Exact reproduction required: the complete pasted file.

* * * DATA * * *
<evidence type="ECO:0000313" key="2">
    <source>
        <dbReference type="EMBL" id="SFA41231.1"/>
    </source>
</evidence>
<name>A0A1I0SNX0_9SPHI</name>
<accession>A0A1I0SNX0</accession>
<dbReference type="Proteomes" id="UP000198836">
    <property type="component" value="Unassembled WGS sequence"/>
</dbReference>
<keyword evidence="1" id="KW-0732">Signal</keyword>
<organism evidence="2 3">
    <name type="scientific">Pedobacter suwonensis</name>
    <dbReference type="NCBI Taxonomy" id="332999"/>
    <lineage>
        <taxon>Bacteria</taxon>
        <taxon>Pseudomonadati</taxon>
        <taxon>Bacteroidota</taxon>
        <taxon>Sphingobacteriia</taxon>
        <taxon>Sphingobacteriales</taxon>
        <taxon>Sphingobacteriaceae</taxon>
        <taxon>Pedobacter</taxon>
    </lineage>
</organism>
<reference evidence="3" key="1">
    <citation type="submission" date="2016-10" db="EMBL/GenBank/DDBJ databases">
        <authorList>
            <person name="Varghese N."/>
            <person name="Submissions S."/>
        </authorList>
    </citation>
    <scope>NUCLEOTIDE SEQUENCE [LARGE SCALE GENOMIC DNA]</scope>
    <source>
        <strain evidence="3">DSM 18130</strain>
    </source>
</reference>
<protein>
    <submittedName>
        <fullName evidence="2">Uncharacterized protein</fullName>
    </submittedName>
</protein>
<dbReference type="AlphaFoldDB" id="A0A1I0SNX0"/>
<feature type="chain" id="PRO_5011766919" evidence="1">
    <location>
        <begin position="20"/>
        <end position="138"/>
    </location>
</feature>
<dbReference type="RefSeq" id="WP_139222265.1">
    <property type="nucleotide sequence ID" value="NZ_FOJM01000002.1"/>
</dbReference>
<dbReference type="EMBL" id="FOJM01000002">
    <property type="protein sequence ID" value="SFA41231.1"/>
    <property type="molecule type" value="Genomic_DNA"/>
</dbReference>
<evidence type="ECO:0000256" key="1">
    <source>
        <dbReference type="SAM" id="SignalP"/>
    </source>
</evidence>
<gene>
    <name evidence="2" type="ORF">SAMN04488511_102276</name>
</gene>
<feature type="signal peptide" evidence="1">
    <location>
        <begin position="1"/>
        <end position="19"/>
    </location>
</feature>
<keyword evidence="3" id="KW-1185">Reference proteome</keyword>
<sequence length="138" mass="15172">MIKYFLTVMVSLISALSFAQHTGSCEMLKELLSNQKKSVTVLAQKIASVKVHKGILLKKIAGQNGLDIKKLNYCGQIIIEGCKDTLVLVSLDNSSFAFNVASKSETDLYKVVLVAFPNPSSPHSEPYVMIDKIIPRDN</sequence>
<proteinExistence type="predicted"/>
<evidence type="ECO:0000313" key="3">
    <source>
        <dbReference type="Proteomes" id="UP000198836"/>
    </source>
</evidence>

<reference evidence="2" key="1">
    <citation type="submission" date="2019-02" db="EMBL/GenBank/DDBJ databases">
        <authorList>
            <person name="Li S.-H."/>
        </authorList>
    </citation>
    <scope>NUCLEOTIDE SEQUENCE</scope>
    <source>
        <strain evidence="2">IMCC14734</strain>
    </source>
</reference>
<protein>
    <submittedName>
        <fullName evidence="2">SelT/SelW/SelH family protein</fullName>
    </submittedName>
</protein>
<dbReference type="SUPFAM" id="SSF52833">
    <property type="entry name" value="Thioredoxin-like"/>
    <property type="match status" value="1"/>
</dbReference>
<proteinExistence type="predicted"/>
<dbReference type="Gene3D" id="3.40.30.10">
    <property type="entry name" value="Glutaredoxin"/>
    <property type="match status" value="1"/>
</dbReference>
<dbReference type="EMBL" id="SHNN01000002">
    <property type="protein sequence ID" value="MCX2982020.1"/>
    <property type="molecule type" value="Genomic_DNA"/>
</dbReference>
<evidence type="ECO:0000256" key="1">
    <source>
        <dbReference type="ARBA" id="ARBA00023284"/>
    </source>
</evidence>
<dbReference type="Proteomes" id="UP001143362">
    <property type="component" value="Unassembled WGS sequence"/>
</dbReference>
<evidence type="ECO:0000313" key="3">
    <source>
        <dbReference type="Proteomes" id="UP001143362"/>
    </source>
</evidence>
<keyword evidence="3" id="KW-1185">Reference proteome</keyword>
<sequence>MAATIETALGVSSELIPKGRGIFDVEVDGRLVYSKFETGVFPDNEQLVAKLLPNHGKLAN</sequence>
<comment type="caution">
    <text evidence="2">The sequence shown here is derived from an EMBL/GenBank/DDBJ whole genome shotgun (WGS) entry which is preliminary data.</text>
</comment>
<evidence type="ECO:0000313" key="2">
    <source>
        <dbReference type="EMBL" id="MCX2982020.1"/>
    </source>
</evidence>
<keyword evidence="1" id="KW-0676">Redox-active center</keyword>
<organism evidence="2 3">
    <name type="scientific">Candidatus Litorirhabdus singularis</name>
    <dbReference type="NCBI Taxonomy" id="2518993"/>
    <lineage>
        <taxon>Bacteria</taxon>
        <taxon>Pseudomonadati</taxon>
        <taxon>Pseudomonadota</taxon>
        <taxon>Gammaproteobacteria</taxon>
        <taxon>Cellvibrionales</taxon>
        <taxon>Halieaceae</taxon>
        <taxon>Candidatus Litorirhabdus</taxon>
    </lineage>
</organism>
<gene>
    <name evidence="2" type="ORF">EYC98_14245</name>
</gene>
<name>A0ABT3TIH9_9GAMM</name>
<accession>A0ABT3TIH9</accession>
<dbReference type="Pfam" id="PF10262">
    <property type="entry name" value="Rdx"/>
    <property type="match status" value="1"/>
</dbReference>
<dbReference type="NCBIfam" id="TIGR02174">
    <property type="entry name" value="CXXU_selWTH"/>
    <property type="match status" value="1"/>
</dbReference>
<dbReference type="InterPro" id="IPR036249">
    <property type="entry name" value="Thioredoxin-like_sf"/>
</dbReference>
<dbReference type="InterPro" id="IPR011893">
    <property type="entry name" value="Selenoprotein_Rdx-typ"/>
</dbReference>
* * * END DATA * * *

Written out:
<evidence type="ECO:0000313" key="2">
    <source>
        <dbReference type="EMBL" id="SFA41231.1"/>
    </source>
</evidence>
<name>A0A1I0SNX0_9SPHI</name>
<accession>A0A1I0SNX0</accession>
<dbReference type="Proteomes" id="UP000198836">
    <property type="component" value="Unassembled WGS sequence"/>
</dbReference>
<keyword evidence="1" id="KW-0732">Signal</keyword>
<organism evidence="2 3">
    <name type="scientific">Pedobacter suwonensis</name>
    <dbReference type="NCBI Taxonomy" id="332999"/>
    <lineage>
        <taxon>Bacteria</taxon>
        <taxon>Pseudomonadati</taxon>
        <taxon>Bacteroidota</taxon>
        <taxon>Sphingobacteriia</taxon>
        <taxon>Sphingobacteriales</taxon>
        <taxon>Sphingobacteriaceae</taxon>
        <taxon>Pedobacter</taxon>
    </lineage>
</organism>
<reference evidence="3" key="1">
    <citation type="submission" date="2016-10" db="EMBL/GenBank/DDBJ databases">
        <authorList>
            <person name="Varghese N."/>
            <person name="Submissions S."/>
        </authorList>
    </citation>
    <scope>NUCLEOTIDE SEQUENCE [LARGE SCALE GENOMIC DNA]</scope>
    <source>
        <strain evidence="3">DSM 18130</strain>
    </source>
</reference>
<protein>
    <submittedName>
        <fullName evidence="2">Uncharacterized protein</fullName>
    </submittedName>
</protein>
<dbReference type="AlphaFoldDB" id="A0A1I0SNX0"/>
<feature type="chain" id="PRO_5011766919" evidence="1">
    <location>
        <begin position="20"/>
        <end position="138"/>
    </location>
</feature>
<dbReference type="RefSeq" id="WP_139222265.1">
    <property type="nucleotide sequence ID" value="NZ_FOJM01000002.1"/>
</dbReference>
<dbReference type="EMBL" id="FOJM01000002">
    <property type="protein sequence ID" value="SFA41231.1"/>
    <property type="molecule type" value="Genomic_DNA"/>
</dbReference>
<evidence type="ECO:0000256" key="1">
    <source>
        <dbReference type="SAM" id="SignalP"/>
    </source>
</evidence>
<gene>
    <name evidence="2" type="ORF">SAMN04488511_102276</name>
</gene>
<feature type="signal peptide" evidence="1">
    <location>
        <begin position="1"/>
        <end position="19"/>
    </location>
</feature>
<keyword evidence="3" id="KW-1185">Reference proteome</keyword>
<sequence length="138" mass="15172">MIKYFLTVMVSLISALSFAQHTGSCEMLKELLSNQKKSVTVLAQKIASVKVHKGILLKKIAGQNGLDIKKLNYCGQIIIEGCKDTLVLVSLDNSSFAFNVASKSETDLYKVVLVAFPNPSSPHSEPYVMIDKIIPRDN</sequence>
<proteinExistence type="predicted"/>
<evidence type="ECO:0000313" key="3">
    <source>
        <dbReference type="Proteomes" id="UP000198836"/>
    </source>
</evidence>

<reference evidence="2" key="1">
    <citation type="submission" date="2019-02" db="EMBL/GenBank/DDBJ databases">
        <authorList>
            <person name="Li S.-H."/>
        </authorList>
    </citation>
    <scope>NUCLEOTIDE SEQUENCE</scope>
    <source>
        <strain evidence="2">IMCC14734</strain>
    </source>
</reference>
<protein>
    <submittedName>
        <fullName evidence="2">SelT/SelW/SelH family protein</fullName>
    </submittedName>
</protein>
<dbReference type="SUPFAM" id="SSF52833">
    <property type="entry name" value="Thioredoxin-like"/>
    <property type="match status" value="1"/>
</dbReference>
<proteinExistence type="predicted"/>
<dbReference type="Gene3D" id="3.40.30.10">
    <property type="entry name" value="Glutaredoxin"/>
    <property type="match status" value="1"/>
</dbReference>
<dbReference type="EMBL" id="SHNN01000002">
    <property type="protein sequence ID" value="MCX2982020.1"/>
    <property type="molecule type" value="Genomic_DNA"/>
</dbReference>
<evidence type="ECO:0000256" key="1">
    <source>
        <dbReference type="ARBA" id="ARBA00023284"/>
    </source>
</evidence>
<dbReference type="Proteomes" id="UP001143362">
    <property type="component" value="Unassembled WGS sequence"/>
</dbReference>
<evidence type="ECO:0000313" key="3">
    <source>
        <dbReference type="Proteomes" id="UP001143362"/>
    </source>
</evidence>
<keyword evidence="3" id="KW-1185">Reference proteome</keyword>
<sequence>MAATIETALGVSSELIPKGRGIFDVEVDGRLVYSKFETGVFPDNEQLVAKLLPNHGKLAN</sequence>
<comment type="caution">
    <text evidence="2">The sequence shown here is derived from an EMBL/GenBank/DDBJ whole genome shotgun (WGS) entry which is preliminary data.</text>
</comment>
<evidence type="ECO:0000313" key="2">
    <source>
        <dbReference type="EMBL" id="MCX2982020.1"/>
    </source>
</evidence>
<keyword evidence="1" id="KW-0676">Redox-active center</keyword>
<organism evidence="2 3">
    <name type="scientific">Candidatus Litorirhabdus singularis</name>
    <dbReference type="NCBI Taxonomy" id="2518993"/>
    <lineage>
        <taxon>Bacteria</taxon>
        <taxon>Pseudomonadati</taxon>
        <taxon>Pseudomonadota</taxon>
        <taxon>Gammaproteobacteria</taxon>
        <taxon>Cellvibrionales</taxon>
        <taxon>Halieaceae</taxon>
        <taxon>Candidatus Litorirhabdus</taxon>
    </lineage>
</organism>
<gene>
    <name evidence="2" type="ORF">EYC98_14245</name>
</gene>
<name>A0ABT3TIH9_9GAMM</name>
<accession>A0ABT3TIH9</accession>
<dbReference type="Pfam" id="PF10262">
    <property type="entry name" value="Rdx"/>
    <property type="match status" value="1"/>
</dbReference>
<dbReference type="NCBIfam" id="TIGR02174">
    <property type="entry name" value="CXXU_selWTH"/>
    <property type="match status" value="1"/>
</dbReference>
<dbReference type="InterPro" id="IPR036249">
    <property type="entry name" value="Thioredoxin-like_sf"/>
</dbReference>
<dbReference type="InterPro" id="IPR011893">
    <property type="entry name" value="Selenoprotein_Rdx-typ"/>
</dbReference>